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Oh Kona! You never disappoint!

Ironman's World championship races may have come and gone but the memories still live on. Santa Cruz Triathlon Association member Danielle McAnerney traveled to Kona for the 2022 World Championships. She and her husband, Dave, experienced the race's magic for the first time while cheering for professional athlete and top 5 women's finisher Lisa Norden in her Kona debut.

The two met Norden when they hosted the athlete during the 2018 Santa Cruz 70.3. SCTA regularly hosted (and still hosts!) professional athletes who come through to race in town.

Read about their experience cheering Norden on and what it was like to find feel the buzz around the world's best triathletes.


Ever since we hosted Lisa Norden (Professional Triathlete from Sweden) when she came to race the Ironman Santa Cruz 70.3 in 2018 we stayed in touch and watched as she shifted her racing to include full distance Ironman races. We hoped to see her race at the St. George World Championships in May of this year, but COVID got in the way of that trip.

When we heard she qualified for Kona based on her performance in St. George, we booked our tickets and started making plans. We were going to Kona to watch!

We have visited Kona for six years now but never been there during the world championships. It is hard to put into words the energy that was around Kona, but everywhere we went we wondered and asked questions like “Are you racing?”, “Where did you qualify?” and “What’s your story?”

The day before “race day” we met Lisa down at Ttansition where she gave us shirts from her sponsor so we could be a part of her cheering squad. For the day she was “our” pro. And what a day she had. Despite her 5 minute bike penalty she fought back for a solid 5th place finish at her first Kona appearance.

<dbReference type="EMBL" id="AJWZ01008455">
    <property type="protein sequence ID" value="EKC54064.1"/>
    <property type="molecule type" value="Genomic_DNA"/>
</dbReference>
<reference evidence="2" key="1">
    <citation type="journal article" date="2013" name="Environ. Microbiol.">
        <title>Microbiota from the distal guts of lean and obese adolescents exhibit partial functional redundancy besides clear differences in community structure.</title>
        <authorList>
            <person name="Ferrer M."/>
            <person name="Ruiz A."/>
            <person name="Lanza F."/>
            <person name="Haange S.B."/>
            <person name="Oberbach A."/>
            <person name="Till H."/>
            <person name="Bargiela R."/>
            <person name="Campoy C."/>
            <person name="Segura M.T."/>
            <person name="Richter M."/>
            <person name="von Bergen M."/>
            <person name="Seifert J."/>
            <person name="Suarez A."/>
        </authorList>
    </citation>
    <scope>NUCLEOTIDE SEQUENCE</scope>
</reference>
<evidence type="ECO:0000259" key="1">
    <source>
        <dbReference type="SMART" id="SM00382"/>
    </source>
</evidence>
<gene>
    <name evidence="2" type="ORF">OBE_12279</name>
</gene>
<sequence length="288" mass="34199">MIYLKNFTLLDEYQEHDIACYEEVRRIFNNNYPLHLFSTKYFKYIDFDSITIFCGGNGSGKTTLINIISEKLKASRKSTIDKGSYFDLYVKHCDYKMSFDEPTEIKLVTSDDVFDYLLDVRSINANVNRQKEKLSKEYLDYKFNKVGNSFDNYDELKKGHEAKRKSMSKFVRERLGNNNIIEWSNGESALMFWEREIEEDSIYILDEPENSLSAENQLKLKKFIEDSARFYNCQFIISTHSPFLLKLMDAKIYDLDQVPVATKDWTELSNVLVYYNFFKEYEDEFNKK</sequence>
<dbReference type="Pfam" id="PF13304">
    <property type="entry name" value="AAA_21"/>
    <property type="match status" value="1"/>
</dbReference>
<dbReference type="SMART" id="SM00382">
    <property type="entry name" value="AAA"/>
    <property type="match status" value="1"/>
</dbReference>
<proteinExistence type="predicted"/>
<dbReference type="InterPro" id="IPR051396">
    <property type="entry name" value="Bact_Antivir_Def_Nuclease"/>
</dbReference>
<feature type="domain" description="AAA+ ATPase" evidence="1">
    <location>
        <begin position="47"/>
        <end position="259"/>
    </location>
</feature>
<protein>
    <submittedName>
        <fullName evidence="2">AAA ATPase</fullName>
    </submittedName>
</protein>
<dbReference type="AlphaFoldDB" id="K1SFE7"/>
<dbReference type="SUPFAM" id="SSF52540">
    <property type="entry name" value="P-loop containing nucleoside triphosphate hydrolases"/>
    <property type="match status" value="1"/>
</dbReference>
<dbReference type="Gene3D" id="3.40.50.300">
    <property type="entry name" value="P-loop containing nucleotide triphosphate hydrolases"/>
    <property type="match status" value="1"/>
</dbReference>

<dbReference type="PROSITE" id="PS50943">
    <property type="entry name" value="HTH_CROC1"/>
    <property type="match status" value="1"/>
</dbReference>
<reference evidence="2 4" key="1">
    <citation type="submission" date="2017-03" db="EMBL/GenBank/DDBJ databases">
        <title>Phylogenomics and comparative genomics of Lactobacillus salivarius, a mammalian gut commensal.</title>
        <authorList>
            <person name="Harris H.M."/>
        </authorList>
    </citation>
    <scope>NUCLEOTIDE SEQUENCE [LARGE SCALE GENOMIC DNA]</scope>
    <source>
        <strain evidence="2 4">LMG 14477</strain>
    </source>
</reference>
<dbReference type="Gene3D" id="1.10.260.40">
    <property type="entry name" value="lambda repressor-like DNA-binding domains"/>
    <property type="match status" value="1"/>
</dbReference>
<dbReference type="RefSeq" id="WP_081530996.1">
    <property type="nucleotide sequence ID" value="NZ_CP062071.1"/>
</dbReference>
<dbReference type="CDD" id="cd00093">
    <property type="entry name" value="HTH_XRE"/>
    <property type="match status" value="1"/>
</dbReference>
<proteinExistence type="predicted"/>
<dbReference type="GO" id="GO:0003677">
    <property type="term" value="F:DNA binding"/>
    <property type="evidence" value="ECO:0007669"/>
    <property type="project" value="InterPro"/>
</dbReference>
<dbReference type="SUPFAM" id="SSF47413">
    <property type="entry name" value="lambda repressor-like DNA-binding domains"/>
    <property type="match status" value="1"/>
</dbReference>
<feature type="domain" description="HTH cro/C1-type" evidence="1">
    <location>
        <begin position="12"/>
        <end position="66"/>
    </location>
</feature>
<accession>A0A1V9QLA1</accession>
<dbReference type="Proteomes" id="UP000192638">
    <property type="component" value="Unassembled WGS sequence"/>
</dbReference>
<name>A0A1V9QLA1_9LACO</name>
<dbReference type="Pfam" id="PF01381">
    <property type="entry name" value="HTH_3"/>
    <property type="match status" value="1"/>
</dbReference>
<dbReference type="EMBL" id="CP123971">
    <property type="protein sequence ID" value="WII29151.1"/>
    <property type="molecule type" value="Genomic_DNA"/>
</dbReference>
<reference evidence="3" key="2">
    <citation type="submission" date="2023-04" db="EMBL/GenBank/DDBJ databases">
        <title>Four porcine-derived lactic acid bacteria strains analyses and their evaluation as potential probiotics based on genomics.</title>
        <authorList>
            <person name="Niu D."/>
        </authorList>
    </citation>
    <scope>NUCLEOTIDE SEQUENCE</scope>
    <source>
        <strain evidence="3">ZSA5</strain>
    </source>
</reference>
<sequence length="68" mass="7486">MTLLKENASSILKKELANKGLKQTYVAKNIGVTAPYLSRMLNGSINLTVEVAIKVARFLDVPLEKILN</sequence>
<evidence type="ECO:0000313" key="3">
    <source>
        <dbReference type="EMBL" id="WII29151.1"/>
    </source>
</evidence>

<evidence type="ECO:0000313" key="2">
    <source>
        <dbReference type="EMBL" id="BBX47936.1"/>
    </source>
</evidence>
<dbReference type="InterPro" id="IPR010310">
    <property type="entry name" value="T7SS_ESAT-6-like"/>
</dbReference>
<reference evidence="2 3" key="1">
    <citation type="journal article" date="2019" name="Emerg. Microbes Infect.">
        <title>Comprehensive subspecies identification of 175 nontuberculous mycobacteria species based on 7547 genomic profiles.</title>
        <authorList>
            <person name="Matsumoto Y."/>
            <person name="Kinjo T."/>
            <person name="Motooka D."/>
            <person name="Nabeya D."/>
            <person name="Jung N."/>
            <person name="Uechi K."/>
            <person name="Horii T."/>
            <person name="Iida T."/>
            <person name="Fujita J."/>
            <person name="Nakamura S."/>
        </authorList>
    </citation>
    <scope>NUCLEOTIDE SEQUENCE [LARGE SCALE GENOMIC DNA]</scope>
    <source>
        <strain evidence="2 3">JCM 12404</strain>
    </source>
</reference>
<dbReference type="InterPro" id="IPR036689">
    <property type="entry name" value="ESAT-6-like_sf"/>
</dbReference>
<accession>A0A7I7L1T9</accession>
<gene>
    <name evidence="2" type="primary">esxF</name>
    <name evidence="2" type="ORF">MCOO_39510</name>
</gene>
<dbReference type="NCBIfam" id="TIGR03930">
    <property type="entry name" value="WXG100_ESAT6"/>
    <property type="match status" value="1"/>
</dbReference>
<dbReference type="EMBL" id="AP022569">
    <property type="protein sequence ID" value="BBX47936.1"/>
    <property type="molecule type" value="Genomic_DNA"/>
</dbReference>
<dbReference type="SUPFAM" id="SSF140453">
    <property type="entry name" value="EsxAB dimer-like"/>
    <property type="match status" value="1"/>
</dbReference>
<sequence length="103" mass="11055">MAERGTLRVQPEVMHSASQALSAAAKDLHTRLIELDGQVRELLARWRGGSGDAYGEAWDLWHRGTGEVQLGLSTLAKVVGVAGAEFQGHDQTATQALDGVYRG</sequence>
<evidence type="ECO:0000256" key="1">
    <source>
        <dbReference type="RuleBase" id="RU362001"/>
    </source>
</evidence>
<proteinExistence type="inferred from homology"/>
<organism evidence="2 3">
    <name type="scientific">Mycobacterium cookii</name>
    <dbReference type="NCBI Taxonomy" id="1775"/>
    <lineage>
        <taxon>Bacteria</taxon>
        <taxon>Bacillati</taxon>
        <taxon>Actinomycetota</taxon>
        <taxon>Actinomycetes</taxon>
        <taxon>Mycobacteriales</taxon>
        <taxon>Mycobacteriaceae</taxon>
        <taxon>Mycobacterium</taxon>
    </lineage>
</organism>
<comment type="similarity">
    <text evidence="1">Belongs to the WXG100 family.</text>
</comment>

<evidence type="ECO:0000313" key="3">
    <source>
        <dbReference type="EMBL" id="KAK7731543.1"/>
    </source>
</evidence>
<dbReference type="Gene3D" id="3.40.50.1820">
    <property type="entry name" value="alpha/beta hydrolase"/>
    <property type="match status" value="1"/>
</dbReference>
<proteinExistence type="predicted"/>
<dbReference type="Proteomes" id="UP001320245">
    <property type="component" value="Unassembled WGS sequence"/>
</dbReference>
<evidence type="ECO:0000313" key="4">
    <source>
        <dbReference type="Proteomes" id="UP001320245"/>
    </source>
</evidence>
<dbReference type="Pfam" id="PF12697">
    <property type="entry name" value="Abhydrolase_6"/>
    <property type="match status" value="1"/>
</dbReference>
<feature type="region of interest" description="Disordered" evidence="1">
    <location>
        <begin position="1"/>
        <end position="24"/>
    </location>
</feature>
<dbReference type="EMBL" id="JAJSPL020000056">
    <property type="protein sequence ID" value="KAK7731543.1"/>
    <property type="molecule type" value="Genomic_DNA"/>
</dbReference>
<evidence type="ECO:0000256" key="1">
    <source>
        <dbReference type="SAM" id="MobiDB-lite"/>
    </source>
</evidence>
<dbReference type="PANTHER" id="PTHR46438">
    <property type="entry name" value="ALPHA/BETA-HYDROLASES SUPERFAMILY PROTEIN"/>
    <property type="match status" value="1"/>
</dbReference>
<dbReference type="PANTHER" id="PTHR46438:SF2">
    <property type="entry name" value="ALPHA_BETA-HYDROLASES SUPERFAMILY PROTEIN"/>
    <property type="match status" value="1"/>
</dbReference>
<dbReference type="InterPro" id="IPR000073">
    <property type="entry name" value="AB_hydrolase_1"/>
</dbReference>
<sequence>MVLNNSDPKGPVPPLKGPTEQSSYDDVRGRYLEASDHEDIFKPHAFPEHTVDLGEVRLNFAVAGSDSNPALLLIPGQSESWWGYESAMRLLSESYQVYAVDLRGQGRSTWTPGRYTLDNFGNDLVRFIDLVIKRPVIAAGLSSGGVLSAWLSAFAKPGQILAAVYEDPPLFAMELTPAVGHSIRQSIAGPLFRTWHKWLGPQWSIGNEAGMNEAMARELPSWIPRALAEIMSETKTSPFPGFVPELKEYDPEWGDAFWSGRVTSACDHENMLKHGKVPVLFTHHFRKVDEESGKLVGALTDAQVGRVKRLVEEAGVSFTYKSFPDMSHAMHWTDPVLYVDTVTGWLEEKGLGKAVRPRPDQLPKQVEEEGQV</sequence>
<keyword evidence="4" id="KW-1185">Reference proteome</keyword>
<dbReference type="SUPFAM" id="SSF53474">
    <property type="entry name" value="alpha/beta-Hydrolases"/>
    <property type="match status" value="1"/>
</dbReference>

David and I felt fortunate that we got to steal a little more time from Lisa and her partner, Calle, the day after the race. David and I had talked to each other and wondered about so many things about Lisa’s race day.

It was wonderful to be able to ask her those questions in person. What was the moment like when she got the bike penalty? Was she laying down the hammer heading into Hawi because she knew she was going to the penalty tent and needed to close the gap? How did she keep her head in the race and what did her coach say? How was the heat? How was the run?

We could have kept talking to her for hours, but they had things to do! By then we were feeling like we had “had” our Kona experience. But after a day of reflection we got to watch it all again as the pro men and remaining male age-groupers had their day.

We left Kona with an abundance of respect for all the athletes that raced, the volunteers that made the event happen and the friends and families that traveled long distances to support their athlete. It is different than any other race purely based on the requirement that each athlete had to qualify.

So while we may never race Kona we participated in the experience and for us that was the next best thing!

Here are some of our photos we snapped from the trip!


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